Giant Belgian is an exceptional producer of huge, dark pink tomatoes that feature an exquisite sweet taste. The tomatoes are very large, averaging 1.5 to 2 pounds, with some sources also reporting tomatoes of this variety from 3 to 5 pounds on rare occasions. Giant Belgian is one of our largest tomato varieties and one of our most recommended. Indeterminate. Matures in about 80-90 days.”

    But no mention of why the name.

    Reply
  • Ah! Boy, judging by the photo on your taste test post, you’re going to have a good looking array of tomatoes.

    Reply
  • Yum… those all look wonderful! I wish we had enough room to try out so many varieties!

    I’m a bit in shock at the differences in our climates, though. All of my tomatoes seeds (only 4 varieties) have already been sown, and I’m looking to transplant them outdoors in mid-April. I keep thinking you must be somewhere up in the arctic, having to plant that late. 😉

    Reply
  • Gee that’s really mean to suggest that I’m in the artic! Though it seems like it this week. Very cold and snowy and windy here. BBrrr. I want to go SOUTH!!!

    Reply
  • Love your site…can’t wait to be a regular reader. I featured your blog on my blog!

    http://www.ecoreading.blogspot.com

    Just thinking about tomatoes on this cold, cold day makes me long for summer.

    Reply
  • I am definitely ready for tomatoes! I usually grow the Cherokee Purples and I like those very much. I tried San Marzano last year and they were delicious, but I had problems with black spots on the blossom end, only with that variety.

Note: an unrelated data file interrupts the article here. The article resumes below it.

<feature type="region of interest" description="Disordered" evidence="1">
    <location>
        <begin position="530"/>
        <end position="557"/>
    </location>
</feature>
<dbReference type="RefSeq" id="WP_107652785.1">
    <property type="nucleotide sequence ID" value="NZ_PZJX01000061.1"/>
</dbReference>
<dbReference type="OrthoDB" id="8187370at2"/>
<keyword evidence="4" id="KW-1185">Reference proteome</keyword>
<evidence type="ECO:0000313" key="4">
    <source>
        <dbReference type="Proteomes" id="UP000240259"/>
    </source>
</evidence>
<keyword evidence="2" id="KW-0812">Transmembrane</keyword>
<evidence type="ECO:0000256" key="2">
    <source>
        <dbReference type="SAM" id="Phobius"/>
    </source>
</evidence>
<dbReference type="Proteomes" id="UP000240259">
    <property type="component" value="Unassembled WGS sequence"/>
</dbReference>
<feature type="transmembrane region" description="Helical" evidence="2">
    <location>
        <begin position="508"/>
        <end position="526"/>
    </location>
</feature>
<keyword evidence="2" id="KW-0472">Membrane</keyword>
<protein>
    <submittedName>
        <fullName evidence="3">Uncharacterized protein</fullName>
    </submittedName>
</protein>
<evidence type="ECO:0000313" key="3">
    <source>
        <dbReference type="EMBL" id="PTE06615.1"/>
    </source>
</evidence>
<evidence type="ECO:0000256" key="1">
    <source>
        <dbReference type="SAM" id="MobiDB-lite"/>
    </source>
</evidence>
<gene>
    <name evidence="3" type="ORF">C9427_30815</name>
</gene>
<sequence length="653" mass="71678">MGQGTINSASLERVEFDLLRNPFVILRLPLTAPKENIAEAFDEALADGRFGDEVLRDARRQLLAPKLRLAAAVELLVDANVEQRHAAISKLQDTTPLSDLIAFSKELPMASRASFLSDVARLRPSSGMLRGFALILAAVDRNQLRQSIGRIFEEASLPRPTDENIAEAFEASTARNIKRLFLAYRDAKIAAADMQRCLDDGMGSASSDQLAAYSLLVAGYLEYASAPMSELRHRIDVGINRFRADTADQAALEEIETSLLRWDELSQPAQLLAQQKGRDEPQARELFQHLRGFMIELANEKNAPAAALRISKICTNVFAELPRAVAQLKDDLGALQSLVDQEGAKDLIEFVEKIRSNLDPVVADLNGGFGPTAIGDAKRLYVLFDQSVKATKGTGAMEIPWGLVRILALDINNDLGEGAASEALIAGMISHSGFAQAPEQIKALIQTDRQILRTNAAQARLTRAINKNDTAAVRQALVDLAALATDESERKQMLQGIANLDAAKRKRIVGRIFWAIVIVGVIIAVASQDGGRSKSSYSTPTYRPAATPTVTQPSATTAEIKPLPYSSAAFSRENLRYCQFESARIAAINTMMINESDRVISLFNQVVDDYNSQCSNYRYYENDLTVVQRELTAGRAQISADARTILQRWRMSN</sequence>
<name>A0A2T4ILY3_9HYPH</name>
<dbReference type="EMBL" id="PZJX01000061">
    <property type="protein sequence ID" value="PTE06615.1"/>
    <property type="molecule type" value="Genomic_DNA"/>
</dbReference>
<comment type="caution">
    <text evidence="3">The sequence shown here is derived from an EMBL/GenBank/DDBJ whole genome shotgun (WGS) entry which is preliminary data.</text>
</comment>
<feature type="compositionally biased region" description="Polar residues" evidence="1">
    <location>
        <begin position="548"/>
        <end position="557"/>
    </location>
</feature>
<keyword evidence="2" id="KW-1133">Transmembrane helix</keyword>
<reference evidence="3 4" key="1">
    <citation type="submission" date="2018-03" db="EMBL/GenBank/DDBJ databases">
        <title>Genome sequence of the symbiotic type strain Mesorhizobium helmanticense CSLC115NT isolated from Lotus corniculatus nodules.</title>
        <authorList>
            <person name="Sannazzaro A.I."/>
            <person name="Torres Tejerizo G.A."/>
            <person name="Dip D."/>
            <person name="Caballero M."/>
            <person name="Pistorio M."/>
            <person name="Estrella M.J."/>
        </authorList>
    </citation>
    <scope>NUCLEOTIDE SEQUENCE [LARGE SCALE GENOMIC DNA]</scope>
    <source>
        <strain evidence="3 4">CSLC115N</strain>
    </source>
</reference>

For the record, my favs are Mr Stripey, a huge orange striped tomato (my plants are typically about 7 feet!); Green Zebra; and Sweet 100, which to me is the best, best cherry tomato ever!

    I started clearing my beds where I want my peas to go in and had intentions of planting some, but it plunged to the teens on Sunday with strong winds. I didn’t want to be out there, so I will look to do it this weekend.

    Janet in Chincoteague, VA

    Reply
  • Thanks for the feature, eco reading. Nice blog!

    Its exciting to hear that VA gardeners are thinking about putting in the peas soon! We have been having the same wind and frigid cold. But spring approaches. I’m hoping to put in my peas March 20, depending on the weather.

    Have fun planting!

    Reply
  • I have looked through seed catalogues in the USA and there are only a few varieties that I recognize. Cross breeding and hybrid varieties must be fairly local to an area. I do recognise Brandywine though. I have a new variety of supersteak tomato this year, hoping to grow a whopper! looking forward to seeing yours as well.

    Reply
  • With regard to Harmony’s comment that they can plant their tomatoes in mid-April, I have done that too, in VA — depending upon the weather. Typically, I wait until early May.

    On another note, I have a cousin who lives on Bow St. or Rd. in Belmont, MA. Is that close to you?

    Reply
  • Its Bow Road and yes, that’s really close to me!

    Reply
  • Janet from Chincoteague
    February 13, 2008 1:49 PM

    I know it would be a long shot if it turned out that you knew them, but for the record, my cousin is Mike Thomas and his wife is Sharon; kids Molly & Jenna, & dog Rudy.

    Reply
  • No. I don;t know them. But if I run into them I’ll say HI. I’m most likely to run into Rudy. I often stop and talk with neighborhood dog walkers when Skippy and I are out for a walk.

    Reply
  • with those cherokee — pick them very early, when shoulders are still green and tops are just browning/purpling. otherwise they’re mushy. but if you pick them firm, they are very tasty tomatoes.

    Reply
  • Thanks. I’ll remember that. I don’t like a mushy tomato!

    Reply

Leave a Reply

Your email address will not be published.

Fill out this field
Fill out this field
Please enter a valid email address.
You need to agree with the terms to proceed

Previous Post
seeds arrive!!
Next Post
lettuce seeds
Menu